“I didn’t want to get sober, I didn’t like being around people who were,” said Anne Lamott in an interview with the New York Times.
“I knew I had a dark, secret life out there in the world, doing really weird stuff, and it was taking its toll on my soul.”
It was her best selling book, Bird by Bird, that first introduced me to the wildly popular Anne Lamott—it was given as a gift after I started writing about my issues resulting from codependency and being an Adult Child of an Alcoholic (ACA). Her mastery of the art of saying the unsayable paired with a singular wit immediately endeared her to me—and that was before I learned of her painful journey from alcoholism to sobriety.
She struggled at first, teaching tennis and cleaning houses to make a living—but was able to turn her writing career into a critical success.
But like so many of us, success wasn’t enough to hold off her demons.
At 32 years old, despite having three published books and a Guggenheim Fellowship to her name, she was drunk every day, broke, and struggling with an eating disorder.
“I was deteriorating faster than I could lower my standards. I was getting to the point where I was living in a way that involved waking up sick and with a lot of shame.”
She knew she needed help, and finally called a friend and asked, “What do I do?” Her friend, a recovering alcoholic, showed up 30 minutes later for a moment of courage that would change the direction of her life.
Her journey is filled with such authenticity and grace that it’s no surprise her vulnerable way of sharing her story has helped so many learn not only about recovery but about life as well:
“Lighthouses don’t go running all over an island looking for boats to save; they just stand there shining.”
“I think perfectionism is based on the obsessive belief that if you run carefully enough, hitting each stepping-stone just right, you won’t have to die. The truth is that you will die anyway and that a lot of people who aren’t even looking at their feet are going to do a whole lot better than you, and have a lot more fun while they’re doing it.”
“You own everything that happened to you. Tell your stories. If people wanted you to write warmly about them, they should have behaved better.”
“I do not understand the mystery of grace—only that it meets us where we are and does not leave us where it found us.”
“E.L. Doctorow said once said that ‘Writing a novel is like driving a car at night. You can see only as far as your headlights, but you can make the whole trip that way.’ You don’t have to see where you’re going, you don’t have to see your destination or everything you will pass along the way. You just have to see two or three feet ahead of you. This is right up there with the best advice on writing, or life, I have ever heard.”
“If your wife locks you out of the house, you don’t have a problem with your door.”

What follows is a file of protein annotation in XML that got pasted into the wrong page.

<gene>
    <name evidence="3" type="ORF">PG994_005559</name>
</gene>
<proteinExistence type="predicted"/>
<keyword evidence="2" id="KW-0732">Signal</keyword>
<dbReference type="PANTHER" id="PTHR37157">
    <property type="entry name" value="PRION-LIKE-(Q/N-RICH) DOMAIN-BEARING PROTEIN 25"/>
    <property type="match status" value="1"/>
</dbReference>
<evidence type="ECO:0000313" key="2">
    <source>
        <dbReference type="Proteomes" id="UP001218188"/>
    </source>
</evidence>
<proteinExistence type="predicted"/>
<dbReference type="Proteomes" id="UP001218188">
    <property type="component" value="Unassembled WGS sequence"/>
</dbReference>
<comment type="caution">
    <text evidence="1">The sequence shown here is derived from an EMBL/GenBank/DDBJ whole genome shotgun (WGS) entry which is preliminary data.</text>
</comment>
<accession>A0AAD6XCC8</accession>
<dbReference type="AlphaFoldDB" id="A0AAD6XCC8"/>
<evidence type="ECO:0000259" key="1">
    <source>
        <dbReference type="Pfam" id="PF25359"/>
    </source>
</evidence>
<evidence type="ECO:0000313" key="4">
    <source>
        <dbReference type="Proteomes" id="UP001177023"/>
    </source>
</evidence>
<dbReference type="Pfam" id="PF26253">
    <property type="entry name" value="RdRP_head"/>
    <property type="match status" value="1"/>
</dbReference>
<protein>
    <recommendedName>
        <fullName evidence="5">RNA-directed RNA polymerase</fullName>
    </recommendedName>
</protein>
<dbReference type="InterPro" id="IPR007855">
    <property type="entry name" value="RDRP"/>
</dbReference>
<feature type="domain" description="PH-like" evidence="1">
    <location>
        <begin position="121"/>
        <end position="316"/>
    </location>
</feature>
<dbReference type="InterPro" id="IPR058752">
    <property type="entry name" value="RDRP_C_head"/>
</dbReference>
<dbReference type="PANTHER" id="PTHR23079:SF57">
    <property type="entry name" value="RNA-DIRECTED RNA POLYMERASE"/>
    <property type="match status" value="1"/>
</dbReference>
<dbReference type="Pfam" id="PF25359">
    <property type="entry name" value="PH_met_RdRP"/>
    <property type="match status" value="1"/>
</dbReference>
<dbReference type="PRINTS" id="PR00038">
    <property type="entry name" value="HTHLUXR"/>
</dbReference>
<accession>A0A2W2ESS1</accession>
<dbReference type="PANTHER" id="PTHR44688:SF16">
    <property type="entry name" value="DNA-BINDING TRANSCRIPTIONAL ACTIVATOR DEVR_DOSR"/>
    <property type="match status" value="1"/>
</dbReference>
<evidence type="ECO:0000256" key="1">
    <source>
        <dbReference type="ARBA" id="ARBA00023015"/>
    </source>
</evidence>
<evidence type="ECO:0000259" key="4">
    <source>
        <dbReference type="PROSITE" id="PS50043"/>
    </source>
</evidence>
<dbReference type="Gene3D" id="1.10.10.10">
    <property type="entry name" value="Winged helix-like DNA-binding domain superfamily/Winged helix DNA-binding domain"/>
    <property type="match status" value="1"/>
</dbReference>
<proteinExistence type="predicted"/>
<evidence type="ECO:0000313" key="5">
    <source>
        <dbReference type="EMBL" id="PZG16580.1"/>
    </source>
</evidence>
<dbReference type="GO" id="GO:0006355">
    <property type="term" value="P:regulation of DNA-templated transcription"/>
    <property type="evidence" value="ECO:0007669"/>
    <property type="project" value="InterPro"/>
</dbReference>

“You can either practice being right or practice being kind.”
“Clutter and mess show us that life is being lived…Tidiness makes me think of held breath, of suspended animation…Perfectionism is a mean, frozen form of idealism, while messes are the artist’s true friend. What people somehow forgot to mention when we were children was that we need to make messes in order to find out who we are and why we are here.”
“Not forgiving is like drinking rat poison and then waiting for the rat to die.”
“Your problem is how you are going to spend this one and precious life you have been issued. Whether you’re going to spend it trying to look good and creating the illusion that you have power over circumstances, or whether you are going to taste it, enjoy it and find out the truth about who you are.”
“If you want to make God laugh, tell her your plans.”
“Hope is not about proving anything. It’s about choosing to believe this one thing, that love is bigger than any grim, bleak shit anyone can throw at us.”
“It’s good to do uncomfortable things. It’s weight training for life.”
“’No’ is a complete sentence.”
“Thirty years ago my older brother, who was 10 years old at the time, was trying to get a report written on birds that he’d had three months to write, which was due the next day. We were out at our family cabin in Bolinas, and he was at the kitchen table close to tears, surrounded by binder paper and pencils and unopened books about birds, immobilized by the hugeness of the task ahead. Then my father sat down beside him put his arm around my brother’s shoulder, and said, ‘Bird by bird, buddy. Just take it bird by bird.’”
“Almost everything will work again if you unplug it for a few minutes, including you.”
”Hope begins in the dark, the stubborn hope that if you just show up and try to do the right thing, the dawn will come. You wait and watch work: you don’t give up.”
Bonus: Hanging Out with Anne Lamott